- Law firms
- Personalized Media Communications won jury verdict on Apple infringement
- Pre-1995 patent purposely delayed to extend start date
- Court barred PMC from enforcing unreasonably delayed patent
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(Reuters) - Apple won a reprieve last week from a $308 million jury award in East Texas federal court for allegedly infringing a digital rights management (DRM) patent owned by Personalized Media Communications, in a ruling by U.S. District Judge Rodney Gilstrap that torpedoed a rare "submarine" patent.
The submarine strategy, involving protracted delays for maximal payoff, was mostly used before 1995, the year when the law changed to base the length of patent protection on when an application was filed instead of when the patent was issued. At that time, the PTO also didn't publish pending patent applications, and applicants could delay a patent from being issued until a market developed relating to the invention — when the "submarine" would emerge.
Submarine patents are already rare in 2021, and becoming rarer as 1995 recedes into the rearview.
"Truthfully, I think most practitioners believed that submarine patents really didn't exist anymore," said Blair Jacobs, a patent litigator with McKool Smith.
In this case, in 2012 PMC was issued "patent claims that it first sought in 2003 as part of a 1995 application based on a 1987 disclosure that itself was a continuation-in-part of a 1981 parent application," Gilstrap said. PMC sued Apple in 2015, alleging its FairPlay technology developed in the early 2000s infringed the DRM patent.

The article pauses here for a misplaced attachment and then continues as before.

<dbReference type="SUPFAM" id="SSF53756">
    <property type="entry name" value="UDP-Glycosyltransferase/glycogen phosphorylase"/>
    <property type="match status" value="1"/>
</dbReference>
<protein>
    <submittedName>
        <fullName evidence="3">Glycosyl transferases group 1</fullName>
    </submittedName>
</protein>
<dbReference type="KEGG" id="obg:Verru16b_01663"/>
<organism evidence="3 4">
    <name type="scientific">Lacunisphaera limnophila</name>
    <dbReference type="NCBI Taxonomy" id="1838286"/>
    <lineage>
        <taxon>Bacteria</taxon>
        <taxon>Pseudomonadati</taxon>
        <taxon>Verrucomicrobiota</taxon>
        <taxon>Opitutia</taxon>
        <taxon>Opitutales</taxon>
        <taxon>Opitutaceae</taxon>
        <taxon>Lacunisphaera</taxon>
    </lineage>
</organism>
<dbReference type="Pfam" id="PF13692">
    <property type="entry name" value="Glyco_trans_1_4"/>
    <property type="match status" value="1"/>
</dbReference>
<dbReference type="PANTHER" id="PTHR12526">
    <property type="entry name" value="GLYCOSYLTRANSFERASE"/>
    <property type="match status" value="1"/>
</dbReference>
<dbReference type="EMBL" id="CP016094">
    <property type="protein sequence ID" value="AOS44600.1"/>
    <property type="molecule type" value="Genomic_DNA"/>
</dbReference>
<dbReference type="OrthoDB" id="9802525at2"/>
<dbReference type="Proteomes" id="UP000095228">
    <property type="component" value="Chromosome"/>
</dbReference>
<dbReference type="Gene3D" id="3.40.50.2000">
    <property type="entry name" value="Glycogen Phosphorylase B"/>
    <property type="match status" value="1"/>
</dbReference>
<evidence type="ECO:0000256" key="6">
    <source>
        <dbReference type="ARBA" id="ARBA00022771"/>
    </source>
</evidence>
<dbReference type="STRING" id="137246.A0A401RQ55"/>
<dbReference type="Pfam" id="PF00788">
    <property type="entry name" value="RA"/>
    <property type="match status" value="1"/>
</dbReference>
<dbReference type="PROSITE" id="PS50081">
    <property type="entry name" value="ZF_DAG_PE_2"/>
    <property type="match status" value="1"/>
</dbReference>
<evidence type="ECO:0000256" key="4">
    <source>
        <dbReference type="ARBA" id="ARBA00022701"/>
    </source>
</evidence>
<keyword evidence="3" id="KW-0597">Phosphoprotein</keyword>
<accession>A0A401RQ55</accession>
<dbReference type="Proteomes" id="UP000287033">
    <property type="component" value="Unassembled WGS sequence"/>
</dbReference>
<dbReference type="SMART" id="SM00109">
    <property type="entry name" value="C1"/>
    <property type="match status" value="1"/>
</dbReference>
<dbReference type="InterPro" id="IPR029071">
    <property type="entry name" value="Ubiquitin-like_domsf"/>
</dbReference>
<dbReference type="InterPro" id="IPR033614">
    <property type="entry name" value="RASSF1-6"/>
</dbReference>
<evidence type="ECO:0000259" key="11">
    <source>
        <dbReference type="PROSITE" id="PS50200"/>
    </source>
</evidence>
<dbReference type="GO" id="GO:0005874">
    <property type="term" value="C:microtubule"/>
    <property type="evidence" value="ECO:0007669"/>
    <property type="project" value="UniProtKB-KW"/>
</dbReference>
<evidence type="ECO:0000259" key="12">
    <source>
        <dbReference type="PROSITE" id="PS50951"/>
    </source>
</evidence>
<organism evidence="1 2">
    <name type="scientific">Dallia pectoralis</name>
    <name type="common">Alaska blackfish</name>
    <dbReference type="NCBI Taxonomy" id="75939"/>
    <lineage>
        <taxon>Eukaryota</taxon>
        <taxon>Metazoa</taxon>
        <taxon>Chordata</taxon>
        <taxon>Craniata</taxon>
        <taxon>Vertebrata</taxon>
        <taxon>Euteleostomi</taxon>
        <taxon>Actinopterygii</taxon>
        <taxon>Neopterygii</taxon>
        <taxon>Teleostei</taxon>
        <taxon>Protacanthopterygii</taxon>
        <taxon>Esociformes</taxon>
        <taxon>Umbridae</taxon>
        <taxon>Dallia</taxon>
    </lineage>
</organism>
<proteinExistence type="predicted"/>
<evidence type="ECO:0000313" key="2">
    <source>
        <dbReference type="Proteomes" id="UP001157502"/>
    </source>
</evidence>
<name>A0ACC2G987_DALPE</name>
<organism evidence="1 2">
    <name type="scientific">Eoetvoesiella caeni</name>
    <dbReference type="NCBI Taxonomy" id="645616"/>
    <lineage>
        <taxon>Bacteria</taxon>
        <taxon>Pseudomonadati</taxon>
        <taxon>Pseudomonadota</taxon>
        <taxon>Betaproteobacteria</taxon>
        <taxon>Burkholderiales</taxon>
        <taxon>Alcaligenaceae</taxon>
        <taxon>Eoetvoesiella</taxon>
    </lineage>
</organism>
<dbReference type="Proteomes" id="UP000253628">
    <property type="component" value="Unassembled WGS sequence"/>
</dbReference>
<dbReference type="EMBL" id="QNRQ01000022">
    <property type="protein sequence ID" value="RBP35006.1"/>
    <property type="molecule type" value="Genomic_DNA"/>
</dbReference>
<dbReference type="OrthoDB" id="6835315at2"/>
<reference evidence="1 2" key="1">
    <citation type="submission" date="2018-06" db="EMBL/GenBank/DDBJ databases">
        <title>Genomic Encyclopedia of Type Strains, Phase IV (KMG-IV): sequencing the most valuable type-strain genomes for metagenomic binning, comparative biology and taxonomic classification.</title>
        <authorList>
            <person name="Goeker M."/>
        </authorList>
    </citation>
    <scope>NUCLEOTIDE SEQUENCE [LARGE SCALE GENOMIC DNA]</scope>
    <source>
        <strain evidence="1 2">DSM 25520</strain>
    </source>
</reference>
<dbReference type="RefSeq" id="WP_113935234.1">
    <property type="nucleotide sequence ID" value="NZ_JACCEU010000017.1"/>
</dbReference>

In his decision last week, Gilstrap cited a June ruling by the U.S. Court of Appeals for the Federal Circuit — which he called a nearly identical case on the same issue — to find PMC's patent was unenforceable. The Federal Circuit said the doctrine of prosecution laches renders a patent unenforceable if it was issued after an "unreasonable and unexplained delay in prosecution that constitutes an egregious misuse" of the patent system.
Testimony from inventor and PMC founder John Harvey indicated that its applications had been filed "as late as the law allowed" to extend the company's patent protection from its normal term — which at the time was 17 years — to "at least 30 to 50 years" and "keep its patent portfolio hidden until after the claimed subject matter became widely adopted in the industry," Gilstrap said. He called PMC's strategy a "conscious and egregious misuse of the statutory patent system."
"Delays of this magnitude do not occur by accident and do not occur when an applicant reasonably pursues their patents," Gilstrap said.
Not all long-delayed patents are submarine patents, and Jacobs said he hoped the decision doesn't create a "target for folks who are doing ordinary things" in "unique circumstances where an application needs to be long and complex."
"Hopefully this doesn't create a defense that would render those patents, which were lawfully obtained, more challengeable and therefore less valuable," Jacobs said.
Brent Babcock, a patent partner with Loeb & Loeb who has represented Amazon against PMC at the Patent Trial and Appeal Board, said PMC's tactics were "abusive" attempts to "utilize a giant loophole in the system."
"My guess is that patent attorneys who are doing this — if they are still doing this — are going to be more careful about what they say when they're asked in depositions about how they handled the case," Babcock said.
PMC attorney Doug Kline of Goodwin Procter said the company disagrees with the ruling and plans to appeal.
The case is Personalized Media Communications LLC v. Apple Inc, U.S. District Court for the Eastern District of Texas, No. 2:15-cv-01366.
For PMC: Douglas Kline of Goodwin Procter, Calvin Capshaw of Capshaw DeRieux
For Apple: Sean McEldowney of Kirkland & Ellis, Melissa Smith of Gillam & Smith